Strategies for Using Customer Testimonials in Your Marketing Content

Customer reviews and testimonials matter… a lot.

In today’s world of social media influencers, Yelp, TripAdvisor and Amazon, we look for and act on the recommendations of others when it comes to all areas of our life, but specifically when it comes to making a purchasing decision.

In fact, according to Nielsen research, 92 percent of people will “trust a recommendation from a peer” and 70 percent will trust a recommendation from “someone they don’t even know.”

And while these recommendations can come in many forms, testimonials are a great way to establish your brand’s credibility and to sell your product to consumers. The one key difference between testimonials and other word-of-mouth and third-party reviews is that they are sought and selected by you, the marketer. This gives you greater control over what is said and how it is displayed.

But how can you get a great testimonial?

The short answer to this question is that you must ask. Approach your best customers individually and personalize the request with the person’s name, the product he or she purchased as well as any other information that might be relevant. It’s also smart to approach recent customers – maybe some you’re just beginning to form relationships with – as a way to both follow up on the work you did or the project you sold and to get their honest opinion while the purchase is still fresh in their minds.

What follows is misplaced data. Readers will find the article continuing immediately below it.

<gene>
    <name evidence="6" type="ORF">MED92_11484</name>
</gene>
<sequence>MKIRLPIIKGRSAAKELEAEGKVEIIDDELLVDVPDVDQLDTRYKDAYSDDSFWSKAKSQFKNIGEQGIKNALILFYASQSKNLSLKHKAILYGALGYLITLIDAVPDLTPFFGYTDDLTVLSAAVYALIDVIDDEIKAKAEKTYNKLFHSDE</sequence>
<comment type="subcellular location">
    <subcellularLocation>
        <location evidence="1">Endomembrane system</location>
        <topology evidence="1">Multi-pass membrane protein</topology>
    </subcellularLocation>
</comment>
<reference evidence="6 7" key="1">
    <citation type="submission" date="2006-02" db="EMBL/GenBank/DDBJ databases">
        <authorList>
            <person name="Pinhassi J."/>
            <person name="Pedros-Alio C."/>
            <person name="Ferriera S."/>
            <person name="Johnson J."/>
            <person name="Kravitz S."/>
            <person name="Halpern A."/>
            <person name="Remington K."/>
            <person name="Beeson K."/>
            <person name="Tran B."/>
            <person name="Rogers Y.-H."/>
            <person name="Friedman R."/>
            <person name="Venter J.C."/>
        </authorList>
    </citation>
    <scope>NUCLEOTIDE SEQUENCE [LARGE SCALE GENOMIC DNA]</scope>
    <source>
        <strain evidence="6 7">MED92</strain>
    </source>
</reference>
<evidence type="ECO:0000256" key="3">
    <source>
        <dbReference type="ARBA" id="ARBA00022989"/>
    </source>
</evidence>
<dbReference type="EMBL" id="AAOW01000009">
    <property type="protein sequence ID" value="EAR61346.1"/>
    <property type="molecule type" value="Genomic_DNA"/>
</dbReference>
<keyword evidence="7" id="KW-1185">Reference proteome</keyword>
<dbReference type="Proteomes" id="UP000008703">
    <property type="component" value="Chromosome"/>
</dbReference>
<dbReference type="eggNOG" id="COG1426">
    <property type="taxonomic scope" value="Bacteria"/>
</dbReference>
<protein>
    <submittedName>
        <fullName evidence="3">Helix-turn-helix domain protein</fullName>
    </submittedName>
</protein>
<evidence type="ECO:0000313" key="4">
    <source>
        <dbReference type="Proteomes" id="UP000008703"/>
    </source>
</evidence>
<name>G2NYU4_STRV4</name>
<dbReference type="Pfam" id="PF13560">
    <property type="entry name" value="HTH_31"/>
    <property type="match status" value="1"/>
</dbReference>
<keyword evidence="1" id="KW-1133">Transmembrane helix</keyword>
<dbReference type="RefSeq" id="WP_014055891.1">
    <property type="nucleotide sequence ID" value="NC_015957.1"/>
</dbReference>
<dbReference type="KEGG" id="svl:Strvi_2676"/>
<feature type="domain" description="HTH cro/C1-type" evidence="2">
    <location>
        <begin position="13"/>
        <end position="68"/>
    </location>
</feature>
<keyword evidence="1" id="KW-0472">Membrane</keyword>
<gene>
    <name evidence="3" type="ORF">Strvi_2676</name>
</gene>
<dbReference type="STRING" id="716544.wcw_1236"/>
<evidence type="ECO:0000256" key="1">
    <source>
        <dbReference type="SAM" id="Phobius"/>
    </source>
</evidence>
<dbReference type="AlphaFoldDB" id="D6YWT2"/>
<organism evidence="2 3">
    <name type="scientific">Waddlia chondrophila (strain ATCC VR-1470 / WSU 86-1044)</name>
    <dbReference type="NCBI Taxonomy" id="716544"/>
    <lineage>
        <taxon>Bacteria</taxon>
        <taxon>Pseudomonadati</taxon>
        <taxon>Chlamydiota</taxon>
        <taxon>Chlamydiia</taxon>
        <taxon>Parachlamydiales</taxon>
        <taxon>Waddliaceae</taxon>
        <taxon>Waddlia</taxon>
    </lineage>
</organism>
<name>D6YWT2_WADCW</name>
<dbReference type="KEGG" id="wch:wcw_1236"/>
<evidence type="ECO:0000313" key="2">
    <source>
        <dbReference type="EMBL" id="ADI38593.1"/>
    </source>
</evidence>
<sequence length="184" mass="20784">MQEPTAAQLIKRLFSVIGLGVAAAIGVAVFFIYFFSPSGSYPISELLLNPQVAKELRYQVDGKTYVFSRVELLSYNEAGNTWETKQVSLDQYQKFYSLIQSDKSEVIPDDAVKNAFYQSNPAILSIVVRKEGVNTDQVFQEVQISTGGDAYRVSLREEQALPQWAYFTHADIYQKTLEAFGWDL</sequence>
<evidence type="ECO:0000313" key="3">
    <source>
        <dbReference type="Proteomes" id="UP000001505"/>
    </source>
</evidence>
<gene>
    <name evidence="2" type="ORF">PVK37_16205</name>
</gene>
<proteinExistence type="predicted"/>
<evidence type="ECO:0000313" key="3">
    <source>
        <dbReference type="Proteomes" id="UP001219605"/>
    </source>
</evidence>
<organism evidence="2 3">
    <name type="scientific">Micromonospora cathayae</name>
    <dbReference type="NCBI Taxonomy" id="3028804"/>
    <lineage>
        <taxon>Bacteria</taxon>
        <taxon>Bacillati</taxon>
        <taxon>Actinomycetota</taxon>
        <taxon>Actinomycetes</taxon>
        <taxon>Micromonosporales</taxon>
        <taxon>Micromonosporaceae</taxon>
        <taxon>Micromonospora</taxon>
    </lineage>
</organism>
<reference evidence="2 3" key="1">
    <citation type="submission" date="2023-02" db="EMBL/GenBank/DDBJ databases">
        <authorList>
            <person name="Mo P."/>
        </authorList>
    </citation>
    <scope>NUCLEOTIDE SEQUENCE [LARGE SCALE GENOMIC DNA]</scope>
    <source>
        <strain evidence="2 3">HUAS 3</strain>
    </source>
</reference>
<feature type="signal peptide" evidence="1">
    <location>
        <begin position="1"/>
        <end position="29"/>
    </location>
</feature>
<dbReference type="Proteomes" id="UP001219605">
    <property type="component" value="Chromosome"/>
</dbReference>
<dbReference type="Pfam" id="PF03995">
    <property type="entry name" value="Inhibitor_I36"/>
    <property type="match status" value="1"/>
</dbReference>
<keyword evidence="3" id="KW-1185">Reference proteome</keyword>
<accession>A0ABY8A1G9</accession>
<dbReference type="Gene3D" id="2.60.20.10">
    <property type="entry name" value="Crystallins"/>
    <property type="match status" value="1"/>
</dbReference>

Next, you must ask the right questions. Don’t just ask for a “testimonial”. Be specific in your request. Ideally, your objective is to extract examples of how your product or service has benefited them. You can do this by asking questions like:

  • How much money did our product save you?
  • What’s the biggest benefit you’ve seen as a result of using our product?
  • What made you choose us/ our product?
  • Do you have any ROI feedback as to how successful the piece was at reaching your target market?

Make sure to provide a guideline for the customer or client. Not only does this help you control the response, but it also increases the probability that he or she will respond to you since you’ve made the process more manageable by outlining it with questions.
Once you have a nice pool of responses, make sure to edit them properly – this is a testimonial, not an essay. Edit out any irrelevant chatter (if it’s a video) or unnecessary sentences (if it’s a written response) to keep the focus on information that’s going to help potential customers overcome objections and decide to purchase.

When you have a few strong testimonials you’re pleased with, the next and possibly most important part is that you use it strategically. After all, a testimonial is no help if your customers don’t see it. Consider adding them to your website, email blasts or case studies. Furthermore, experimenting with paid ads or using shorter testimonials on social media can also drive traffic to your website and, eventually, convert followers into customers.

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